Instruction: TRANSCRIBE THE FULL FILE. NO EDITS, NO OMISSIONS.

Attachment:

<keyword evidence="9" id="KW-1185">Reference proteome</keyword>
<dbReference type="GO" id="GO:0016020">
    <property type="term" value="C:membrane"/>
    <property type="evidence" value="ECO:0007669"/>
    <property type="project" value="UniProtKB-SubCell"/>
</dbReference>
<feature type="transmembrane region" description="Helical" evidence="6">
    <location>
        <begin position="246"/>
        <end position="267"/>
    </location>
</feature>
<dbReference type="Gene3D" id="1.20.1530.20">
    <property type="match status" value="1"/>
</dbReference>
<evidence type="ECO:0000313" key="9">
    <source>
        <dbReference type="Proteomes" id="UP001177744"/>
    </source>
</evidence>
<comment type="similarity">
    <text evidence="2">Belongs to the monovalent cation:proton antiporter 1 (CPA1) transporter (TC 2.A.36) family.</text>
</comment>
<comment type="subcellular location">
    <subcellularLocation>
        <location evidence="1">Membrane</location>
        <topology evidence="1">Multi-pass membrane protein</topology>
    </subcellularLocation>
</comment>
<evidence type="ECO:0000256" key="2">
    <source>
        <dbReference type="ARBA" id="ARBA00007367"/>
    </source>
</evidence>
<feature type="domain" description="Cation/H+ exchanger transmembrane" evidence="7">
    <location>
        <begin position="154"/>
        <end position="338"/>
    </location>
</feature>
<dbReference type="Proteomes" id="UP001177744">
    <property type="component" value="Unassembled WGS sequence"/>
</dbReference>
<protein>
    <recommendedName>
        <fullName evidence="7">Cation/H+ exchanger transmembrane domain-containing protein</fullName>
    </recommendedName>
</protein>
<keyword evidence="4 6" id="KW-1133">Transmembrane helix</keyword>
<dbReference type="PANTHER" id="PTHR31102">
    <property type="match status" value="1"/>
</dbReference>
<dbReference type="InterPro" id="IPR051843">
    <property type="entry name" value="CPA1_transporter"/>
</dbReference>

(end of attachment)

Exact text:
<keyword evidence="9" id="KW-1185">Reference proteome</keyword>
<dbReference type="GO" id="GO:0016020">
    <property type="term" value="C:membrane"/>
    <property type="evidence" value="ECO:0007669"/>
    <property type="project" value="UniProtKB-SubCell"/>
</dbReference>
<feature type="transmembrane region" description="Helical" evidence="6">
    <location>
        <begin position="246"/>
        <end position="267"/>
    </location>
</feature>
<dbReference type="Gene3D" id="1.20.1530.20">
    <property type="match status" value="1"/>
</dbReference>
<evidence type="ECO:0000313" key="9">
    <source>
        <dbReference type="Proteomes" id="UP001177744"/>
    </source>
</evidence>
<comment type="similarity">
    <text evidence="2">Belongs to the monovalent cation:proton antiporter 1 (CPA1) transporter (TC 2.A.36) family.</text>
</comment>
<comment type="subcellular location">
    <subcellularLocation>
        <location evidence="1">Membrane</location>
        <topology evidence="1">Multi-pass membrane protein</topology>
    </subcellularLocation>
</comment>
<evidence type="ECO:0000256" key="2">
    <source>
        <dbReference type="ARBA" id="ARBA00007367"/>
    </source>
</evidence>
<feature type="domain" description="Cation/H+ exchanger transmembrane" evidence="7">
    <location>
        <begin position="154"/>
        <end position="338"/>
    </location>
</feature>
<dbReference type="Proteomes" id="UP001177744">
    <property type="component" value="Unassembled WGS sequence"/>
</dbReference>
<protein>
    <recommendedName>
        <fullName evidence="7">Cation/H+ exchanger transmembrane domain-containing protein</fullName>
    </recommendedName>
</protein>
<keyword evidence="4 6" id="KW-1133">Transmembrane helix</keyword>
<dbReference type="PANTHER" id="PTHR31102">
    <property type="match status" value="1"/>
</dbReference>
<dbReference type="InterPro" id="IPR051843">
    <property type="entry name" value="CPA1_transporter"/>
</dbReference>